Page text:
Playing through the campaign of Duke Nukem Forever is like witnessing an exposition of the evolution of the first-person shooter genre, with such modern tweaks as variable focus, replenishing health and close-in executions being implemented side-by-side with old school stalwarts like jumping puzzles and tediously timed boss battles. As an exercise in museum sciences, this is far more titillating than the game's childish attempts at lasciviousness. As a game, however, it simply fails, sinking under the weight of its literal and figurative baggage.
Duke Nukem Forever looks and feels like the bastard son of a thousand developers that actually it is, with levels seeming to go nowhere and plot elements and game mechanics often being left on the deck, forgotten. The random strip club fetch quest scene at mid-way, for example (that one can assume was thrown in for lack of any other compelling reason to add in more tits), is left to fester with no explanation other than that, perhaps, Duke was dreaming. That the scene itself owes more to Leisure Suit Larry than Duke Nukem is merely icing on the turd.
The enemies and weapons are all largely taken from earlier installments and, although updated, seem less fun to play with than in previous Duke games. Weapons like the Freeze Ray or the Devastator seemed fresh, fun and inventive almost two decades ago when they debuted, but today feel like the relics that they are. Unfortunately Duke Nukem Forever doesn't introduce anything of the same caliber to help it reclaim its status as innovator. The rare improvements on the formula are largely copied whole cloth from better games (Halo, Call of Duty and Half-Life to name but a few) and instead of heightening the experience, these additions serve to remind you of what you could be playing instead. Modern shine and polish are obvious in some places, absent in others, but by-and-large Duke Nukem Forever remains the game it was probably intended to be when it was first conceived which makes it seem dated and irrelevant by today's standards.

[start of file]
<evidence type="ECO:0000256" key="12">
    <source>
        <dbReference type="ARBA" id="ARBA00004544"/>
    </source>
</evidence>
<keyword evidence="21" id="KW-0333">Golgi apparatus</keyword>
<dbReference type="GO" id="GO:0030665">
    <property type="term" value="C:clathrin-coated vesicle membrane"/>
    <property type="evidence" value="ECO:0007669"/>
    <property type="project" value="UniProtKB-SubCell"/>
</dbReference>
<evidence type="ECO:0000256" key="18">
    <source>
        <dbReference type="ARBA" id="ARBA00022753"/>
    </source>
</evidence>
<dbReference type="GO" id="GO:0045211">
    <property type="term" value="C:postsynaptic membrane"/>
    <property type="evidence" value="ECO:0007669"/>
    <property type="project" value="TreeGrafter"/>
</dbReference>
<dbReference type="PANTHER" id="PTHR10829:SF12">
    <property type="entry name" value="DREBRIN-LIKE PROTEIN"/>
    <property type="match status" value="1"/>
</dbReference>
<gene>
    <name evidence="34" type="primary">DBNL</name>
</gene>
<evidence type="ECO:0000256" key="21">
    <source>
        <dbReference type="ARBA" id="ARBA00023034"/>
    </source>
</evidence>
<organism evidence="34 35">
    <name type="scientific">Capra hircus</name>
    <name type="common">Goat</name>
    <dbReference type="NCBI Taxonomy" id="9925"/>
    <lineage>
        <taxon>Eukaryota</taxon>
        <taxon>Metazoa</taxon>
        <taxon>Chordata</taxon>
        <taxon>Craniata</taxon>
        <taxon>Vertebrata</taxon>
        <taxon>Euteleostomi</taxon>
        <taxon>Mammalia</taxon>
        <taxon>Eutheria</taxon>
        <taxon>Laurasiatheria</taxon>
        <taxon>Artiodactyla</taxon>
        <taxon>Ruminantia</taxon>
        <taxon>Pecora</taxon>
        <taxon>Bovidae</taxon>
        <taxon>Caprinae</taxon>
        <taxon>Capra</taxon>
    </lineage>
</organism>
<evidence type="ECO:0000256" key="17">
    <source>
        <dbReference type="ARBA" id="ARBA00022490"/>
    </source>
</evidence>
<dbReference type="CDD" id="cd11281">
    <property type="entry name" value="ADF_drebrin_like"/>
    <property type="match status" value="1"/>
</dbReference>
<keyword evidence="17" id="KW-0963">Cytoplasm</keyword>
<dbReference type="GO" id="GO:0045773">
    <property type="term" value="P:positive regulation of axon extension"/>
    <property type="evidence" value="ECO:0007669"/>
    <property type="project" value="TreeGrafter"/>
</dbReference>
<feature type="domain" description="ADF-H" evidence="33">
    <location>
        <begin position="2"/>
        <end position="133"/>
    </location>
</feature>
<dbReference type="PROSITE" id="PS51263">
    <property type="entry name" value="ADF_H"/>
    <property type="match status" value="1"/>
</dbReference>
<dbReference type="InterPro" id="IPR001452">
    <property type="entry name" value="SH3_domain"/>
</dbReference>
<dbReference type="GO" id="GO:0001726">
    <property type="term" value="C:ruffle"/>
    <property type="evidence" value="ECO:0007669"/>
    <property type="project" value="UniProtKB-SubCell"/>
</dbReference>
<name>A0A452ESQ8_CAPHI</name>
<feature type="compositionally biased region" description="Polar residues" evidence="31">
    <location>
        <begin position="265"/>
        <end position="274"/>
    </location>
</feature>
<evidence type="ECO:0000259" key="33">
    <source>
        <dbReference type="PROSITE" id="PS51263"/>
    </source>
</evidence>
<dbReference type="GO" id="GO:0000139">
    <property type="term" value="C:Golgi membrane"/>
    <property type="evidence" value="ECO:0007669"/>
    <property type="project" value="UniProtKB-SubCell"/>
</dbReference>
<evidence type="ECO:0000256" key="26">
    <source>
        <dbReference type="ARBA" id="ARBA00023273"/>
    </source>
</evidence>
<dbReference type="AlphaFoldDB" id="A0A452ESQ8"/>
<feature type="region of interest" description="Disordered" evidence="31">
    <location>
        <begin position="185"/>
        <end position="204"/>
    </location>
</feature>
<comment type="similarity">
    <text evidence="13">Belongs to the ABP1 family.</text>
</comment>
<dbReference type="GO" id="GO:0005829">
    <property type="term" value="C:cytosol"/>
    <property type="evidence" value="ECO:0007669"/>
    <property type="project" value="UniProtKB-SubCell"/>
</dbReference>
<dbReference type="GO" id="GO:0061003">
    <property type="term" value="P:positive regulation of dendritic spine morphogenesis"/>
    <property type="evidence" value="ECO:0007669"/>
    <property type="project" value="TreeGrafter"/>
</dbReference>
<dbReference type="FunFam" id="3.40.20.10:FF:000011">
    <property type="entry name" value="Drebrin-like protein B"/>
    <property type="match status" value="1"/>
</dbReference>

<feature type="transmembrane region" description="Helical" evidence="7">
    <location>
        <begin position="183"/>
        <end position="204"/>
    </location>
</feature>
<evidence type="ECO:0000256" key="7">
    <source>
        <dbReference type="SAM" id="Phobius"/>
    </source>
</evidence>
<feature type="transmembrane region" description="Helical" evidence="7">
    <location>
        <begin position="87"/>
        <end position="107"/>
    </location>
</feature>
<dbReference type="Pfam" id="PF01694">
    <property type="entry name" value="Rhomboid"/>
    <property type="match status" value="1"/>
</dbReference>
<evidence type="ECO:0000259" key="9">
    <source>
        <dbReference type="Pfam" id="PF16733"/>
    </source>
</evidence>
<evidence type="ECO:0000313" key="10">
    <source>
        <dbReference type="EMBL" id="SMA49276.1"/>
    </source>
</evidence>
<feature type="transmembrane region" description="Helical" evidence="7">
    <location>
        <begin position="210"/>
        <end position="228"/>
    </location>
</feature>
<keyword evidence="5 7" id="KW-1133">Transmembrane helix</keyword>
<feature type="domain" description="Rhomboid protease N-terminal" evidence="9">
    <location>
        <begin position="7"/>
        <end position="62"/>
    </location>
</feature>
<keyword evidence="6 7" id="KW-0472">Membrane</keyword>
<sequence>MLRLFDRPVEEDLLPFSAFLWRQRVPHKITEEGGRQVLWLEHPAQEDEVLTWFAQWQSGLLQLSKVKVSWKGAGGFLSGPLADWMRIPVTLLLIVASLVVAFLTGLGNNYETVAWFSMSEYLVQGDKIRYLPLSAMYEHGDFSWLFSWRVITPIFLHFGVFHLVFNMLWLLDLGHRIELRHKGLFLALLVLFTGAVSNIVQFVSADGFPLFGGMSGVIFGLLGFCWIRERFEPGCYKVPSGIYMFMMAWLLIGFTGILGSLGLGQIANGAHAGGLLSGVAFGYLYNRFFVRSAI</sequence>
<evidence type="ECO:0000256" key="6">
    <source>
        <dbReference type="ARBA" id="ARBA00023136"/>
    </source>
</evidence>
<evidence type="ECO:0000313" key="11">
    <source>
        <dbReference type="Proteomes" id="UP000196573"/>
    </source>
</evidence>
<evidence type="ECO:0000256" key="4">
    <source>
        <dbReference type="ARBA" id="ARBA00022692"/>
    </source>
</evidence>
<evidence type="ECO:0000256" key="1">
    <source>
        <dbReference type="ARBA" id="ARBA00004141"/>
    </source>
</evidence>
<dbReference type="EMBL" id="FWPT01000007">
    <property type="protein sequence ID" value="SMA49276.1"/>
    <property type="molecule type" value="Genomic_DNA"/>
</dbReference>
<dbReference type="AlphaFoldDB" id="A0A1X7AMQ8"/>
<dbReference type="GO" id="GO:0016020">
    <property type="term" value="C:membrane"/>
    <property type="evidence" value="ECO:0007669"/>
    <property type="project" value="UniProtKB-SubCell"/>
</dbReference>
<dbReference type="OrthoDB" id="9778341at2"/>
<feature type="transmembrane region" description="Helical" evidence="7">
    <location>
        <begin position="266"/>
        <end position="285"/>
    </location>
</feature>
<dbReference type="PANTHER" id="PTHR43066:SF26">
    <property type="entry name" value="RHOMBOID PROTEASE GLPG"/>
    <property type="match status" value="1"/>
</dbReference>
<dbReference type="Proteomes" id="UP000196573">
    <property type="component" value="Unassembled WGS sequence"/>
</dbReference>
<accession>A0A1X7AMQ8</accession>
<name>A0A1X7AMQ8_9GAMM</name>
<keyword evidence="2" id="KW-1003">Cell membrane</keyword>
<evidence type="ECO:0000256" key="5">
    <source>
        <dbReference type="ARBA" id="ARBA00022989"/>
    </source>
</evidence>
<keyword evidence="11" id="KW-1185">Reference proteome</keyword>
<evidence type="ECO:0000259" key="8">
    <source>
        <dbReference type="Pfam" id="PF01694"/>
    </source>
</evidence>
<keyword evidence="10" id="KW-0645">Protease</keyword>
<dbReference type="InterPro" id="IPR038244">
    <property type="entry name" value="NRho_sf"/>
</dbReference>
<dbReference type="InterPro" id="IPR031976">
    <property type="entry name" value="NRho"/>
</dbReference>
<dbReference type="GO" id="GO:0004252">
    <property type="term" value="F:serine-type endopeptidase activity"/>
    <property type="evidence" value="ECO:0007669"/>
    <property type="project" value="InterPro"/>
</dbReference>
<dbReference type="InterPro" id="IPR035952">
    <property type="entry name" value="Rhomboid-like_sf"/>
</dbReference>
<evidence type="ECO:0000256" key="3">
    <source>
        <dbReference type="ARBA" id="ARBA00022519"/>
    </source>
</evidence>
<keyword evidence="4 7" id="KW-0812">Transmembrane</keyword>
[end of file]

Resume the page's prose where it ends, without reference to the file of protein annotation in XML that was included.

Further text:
The game also has multiplayer if you care. I didn't. While the multiplayer was not yet available as of the time of this writing, there's simply no conceivable way it would have influenced this review in any way other than to lower our already pitifully low score. Your mileage, of course, may vary.
The low point for me came after finally making it to "The Duke Dome," to battle "The Queen Bitch," in an old-school, classic Duke Nukem boss battle. This is where the curious mix of old and new combined in a disharmony of sound not unlike the brown note. It left me quite literally nauseous and wanting nothing more than to escape the tedious torment of playing this wretched game. Success in this particular boss battle depends on the strategic use of cover, weapons and timing - all classic boss battle stuff that would seem right at home in games from a decade ago - and mastering this combination is no challenge at all. The real challenge is in applying the strategic combination of old-school tactics while simultaneously being beat-down and generally hindered by new school add-ons, like damage fog and the knock down. It's as if those assembling the game either forgot or never knew that timing-based boss battles worked precisely because the game was never smart enough to inflict punishment on you any deeper than a diminishment of your health ... er, Ego bar.